By, Kelby Zendejas
Principal of Della Davidson Elementary School Patches Calhoun shares what challenges she’s faced during her career as a teacher and administrator. An elementary math teacher for 17 years, Calhoun sits in the perfect spot between having experience teaching and now running an entire schooling facility in an administrative position.
Q: Teaching or administrating isn’t for the faint of heart, how do you keep yourself motivated and strong-minded?
“Honestly, I am a very intrinsically motivated person. I always have been. I am naturally very competitive and I’ve always pushed myself to be the very best that I can be in anything that I do – even the smallest things – I am actually also much harder on myself than I should be because I cause myself a lot of unneeded stress.
I have been blessed in the fact that I have found something that I get to do everyday that I am very passionate about – education and kids! And doing what is right/best for kids is also one of the things that keeps me waking up to do the job everyday. Education is a “life changing” profession – we literally have the ability every single day to change the projection of a child’s path in life – and you can’t take that lightly – that’s why the work is so important!”
Q: What’s been the most inspirational part of your job? What are some challenges?
“Kids! Kids are what inspire me to do this job. I know that by providing kids with the best education possible we are giving them a chance to be successful in the world and to be something!
There are so many many challenges that come with this job. Right now for us, one of the biggest challenges we are facing at Della is that Covid and virtual learning made people start thinking that being at school is not important – like it is almost optional. Attendance, tardies, and check outs are really hurting our students. It’s like being at school has become less of a priority for so many families. If kids are not at school – we cannot teach them!”
Q: Since “greatness” is surely subjective, what makes you great in your current role? What makes you “great” in the education sphere? Don’t be modest here.
“I’m not sure “great” is one of the adjectives I would throw out there when talking about myself. I am so hard on myself and I’m not the best at positive self talk – that’s something I’m working on.
I am a people person! I have a true desire to serve others! Relationships are very important to me – and I use that to help me in my position. I care so much about the people that I lead and I think that they see that in me and in return they work hard and strive to meet the high expectations that have been set because of that relationship. They know that my own personal expectation for myself is high so I am never expecting more from them than I expect from myself.
I also believe that the extensive amount of time I spent in the classroom before going into administration plays a big role in my success in this position. I spent 17 years teaching fourth grade math – two of those years I taught third grade math. I have lived the classroom life. I know what it’s like. I know how hard it is.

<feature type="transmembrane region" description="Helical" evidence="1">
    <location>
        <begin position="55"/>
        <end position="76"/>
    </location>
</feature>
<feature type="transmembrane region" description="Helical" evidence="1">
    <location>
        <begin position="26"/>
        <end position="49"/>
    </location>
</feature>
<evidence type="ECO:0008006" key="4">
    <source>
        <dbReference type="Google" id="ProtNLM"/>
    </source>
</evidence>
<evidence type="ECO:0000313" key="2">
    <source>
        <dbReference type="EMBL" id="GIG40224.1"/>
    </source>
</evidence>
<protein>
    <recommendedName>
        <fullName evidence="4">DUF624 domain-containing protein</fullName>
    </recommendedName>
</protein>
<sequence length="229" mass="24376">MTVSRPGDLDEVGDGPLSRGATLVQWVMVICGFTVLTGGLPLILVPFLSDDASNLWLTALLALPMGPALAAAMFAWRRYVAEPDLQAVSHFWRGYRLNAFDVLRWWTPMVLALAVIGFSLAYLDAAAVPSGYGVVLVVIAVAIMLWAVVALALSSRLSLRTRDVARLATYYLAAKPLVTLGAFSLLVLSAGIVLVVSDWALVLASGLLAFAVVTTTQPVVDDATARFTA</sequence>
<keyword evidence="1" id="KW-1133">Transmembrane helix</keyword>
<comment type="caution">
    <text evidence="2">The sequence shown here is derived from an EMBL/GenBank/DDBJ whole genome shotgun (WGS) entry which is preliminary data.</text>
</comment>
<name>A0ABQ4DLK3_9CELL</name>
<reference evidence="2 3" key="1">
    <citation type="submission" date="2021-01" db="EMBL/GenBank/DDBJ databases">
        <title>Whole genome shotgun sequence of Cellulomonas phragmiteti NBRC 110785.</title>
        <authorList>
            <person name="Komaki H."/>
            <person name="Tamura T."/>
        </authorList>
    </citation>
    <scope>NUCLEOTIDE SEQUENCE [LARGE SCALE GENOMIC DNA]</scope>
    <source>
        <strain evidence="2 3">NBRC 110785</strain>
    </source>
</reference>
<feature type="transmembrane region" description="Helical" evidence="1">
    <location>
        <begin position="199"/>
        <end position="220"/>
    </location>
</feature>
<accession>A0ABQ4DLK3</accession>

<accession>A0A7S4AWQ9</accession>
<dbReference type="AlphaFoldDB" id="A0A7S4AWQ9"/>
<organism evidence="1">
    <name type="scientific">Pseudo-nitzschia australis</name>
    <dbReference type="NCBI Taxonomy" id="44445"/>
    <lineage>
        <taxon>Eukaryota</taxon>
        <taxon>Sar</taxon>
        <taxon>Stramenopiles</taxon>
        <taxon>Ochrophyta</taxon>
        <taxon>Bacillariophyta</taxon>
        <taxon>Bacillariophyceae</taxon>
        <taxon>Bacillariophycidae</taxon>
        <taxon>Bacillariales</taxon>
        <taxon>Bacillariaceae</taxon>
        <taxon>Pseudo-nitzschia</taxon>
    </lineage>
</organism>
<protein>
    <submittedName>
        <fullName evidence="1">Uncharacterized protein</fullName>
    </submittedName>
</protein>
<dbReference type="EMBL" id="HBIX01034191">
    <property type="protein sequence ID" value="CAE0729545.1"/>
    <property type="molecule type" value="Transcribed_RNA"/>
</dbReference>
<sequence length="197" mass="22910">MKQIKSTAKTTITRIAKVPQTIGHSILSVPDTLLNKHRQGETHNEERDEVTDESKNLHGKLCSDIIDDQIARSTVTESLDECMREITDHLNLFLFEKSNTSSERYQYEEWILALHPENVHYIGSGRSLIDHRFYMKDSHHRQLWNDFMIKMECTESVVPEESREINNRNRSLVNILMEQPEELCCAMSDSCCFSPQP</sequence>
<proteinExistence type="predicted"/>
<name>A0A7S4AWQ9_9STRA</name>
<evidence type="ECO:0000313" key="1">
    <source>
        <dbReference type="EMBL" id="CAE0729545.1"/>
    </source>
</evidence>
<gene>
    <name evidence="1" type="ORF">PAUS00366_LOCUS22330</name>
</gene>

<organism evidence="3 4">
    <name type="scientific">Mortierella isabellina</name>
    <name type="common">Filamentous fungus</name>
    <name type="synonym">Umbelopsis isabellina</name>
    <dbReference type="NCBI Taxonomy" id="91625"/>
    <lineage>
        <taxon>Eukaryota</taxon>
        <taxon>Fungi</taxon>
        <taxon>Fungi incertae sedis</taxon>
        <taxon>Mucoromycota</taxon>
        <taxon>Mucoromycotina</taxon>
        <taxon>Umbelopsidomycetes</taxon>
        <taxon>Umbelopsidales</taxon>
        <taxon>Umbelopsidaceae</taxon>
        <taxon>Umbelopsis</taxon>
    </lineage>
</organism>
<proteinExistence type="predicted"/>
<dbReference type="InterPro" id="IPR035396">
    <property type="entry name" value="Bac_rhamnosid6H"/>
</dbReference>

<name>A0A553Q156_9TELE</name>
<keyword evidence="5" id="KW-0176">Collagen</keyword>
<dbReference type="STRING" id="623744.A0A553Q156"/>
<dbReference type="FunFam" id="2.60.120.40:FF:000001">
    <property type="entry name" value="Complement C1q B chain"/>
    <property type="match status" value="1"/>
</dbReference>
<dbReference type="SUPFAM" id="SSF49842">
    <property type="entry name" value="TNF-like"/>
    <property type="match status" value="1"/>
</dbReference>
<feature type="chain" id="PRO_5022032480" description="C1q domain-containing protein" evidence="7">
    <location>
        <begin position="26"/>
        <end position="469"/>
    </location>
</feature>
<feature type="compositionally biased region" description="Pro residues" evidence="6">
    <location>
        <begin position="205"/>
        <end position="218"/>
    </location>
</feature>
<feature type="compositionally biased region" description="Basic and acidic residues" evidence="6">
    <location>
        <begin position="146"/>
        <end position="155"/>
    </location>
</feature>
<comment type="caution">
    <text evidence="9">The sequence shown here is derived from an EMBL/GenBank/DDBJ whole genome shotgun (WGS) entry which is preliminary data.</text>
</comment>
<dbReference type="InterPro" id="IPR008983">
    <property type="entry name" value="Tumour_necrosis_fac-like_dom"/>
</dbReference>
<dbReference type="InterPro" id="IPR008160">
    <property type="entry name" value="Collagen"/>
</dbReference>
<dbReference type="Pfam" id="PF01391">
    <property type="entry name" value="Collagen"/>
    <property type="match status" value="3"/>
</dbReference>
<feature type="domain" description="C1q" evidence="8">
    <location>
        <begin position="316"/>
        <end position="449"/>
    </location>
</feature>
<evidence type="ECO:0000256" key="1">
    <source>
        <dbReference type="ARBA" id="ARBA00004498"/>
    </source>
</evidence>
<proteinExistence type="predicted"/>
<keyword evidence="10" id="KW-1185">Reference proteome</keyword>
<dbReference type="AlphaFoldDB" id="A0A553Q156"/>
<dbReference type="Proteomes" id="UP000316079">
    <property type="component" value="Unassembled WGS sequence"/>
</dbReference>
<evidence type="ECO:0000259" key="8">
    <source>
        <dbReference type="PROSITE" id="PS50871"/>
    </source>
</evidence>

As a leader I’m always going to think about what it’s like to be the person in the room that is doing the work. And my teachers know this about me – they know that I value the work that they do.”
Q: From your experience, what does the word “greatness” mean to you?
“Greatness to me means being your very best self. I tell my teachers all the time that we have to be a little bit better today than we were yesterday – and tomorrow a little bit better than we were today. I don’t really think there is an “end goal” to greatness or this “reachable” finish line. To me, I’m just trying to be better – never settling on what my best is at that moment and continuing to push to improve and do better.”
Q: Lastly, did you always want to be in education? What did you aspire to be when you were younger?
“I did always love school but I was never one of those people that put out the stuffed animals and played school. Being a teacher actually never crossed my mind until later in my college years. In high school, I wanted to be a band director – I guess you might say that is in education – but I didn’t really think about it like that.
I loved music. I played the drums in my high school band and later played two years in the Ole Miss band while majoring in music. I eventually decided that music was not something I wanted to do every single day. School made me realize that it was something that I loved doing (playing) – but I found that spending every waking hour working on it took all of the fun out of it and I was not headed into a career that was going to bring me happiness.
I grew up in a house where my dad hated going to work every day – and I heard that my whole life – so I decided early on that I would never spend my life going to a job that I hated. I wanted to find something to do that I loved, and I was blessed to find that in education. I might have taken the long road to get here (it took me six years to get my bachelor’s degree because I wasn’t clear on what I wanted to do or be), but once I found the path things in life just started falling in place for me.”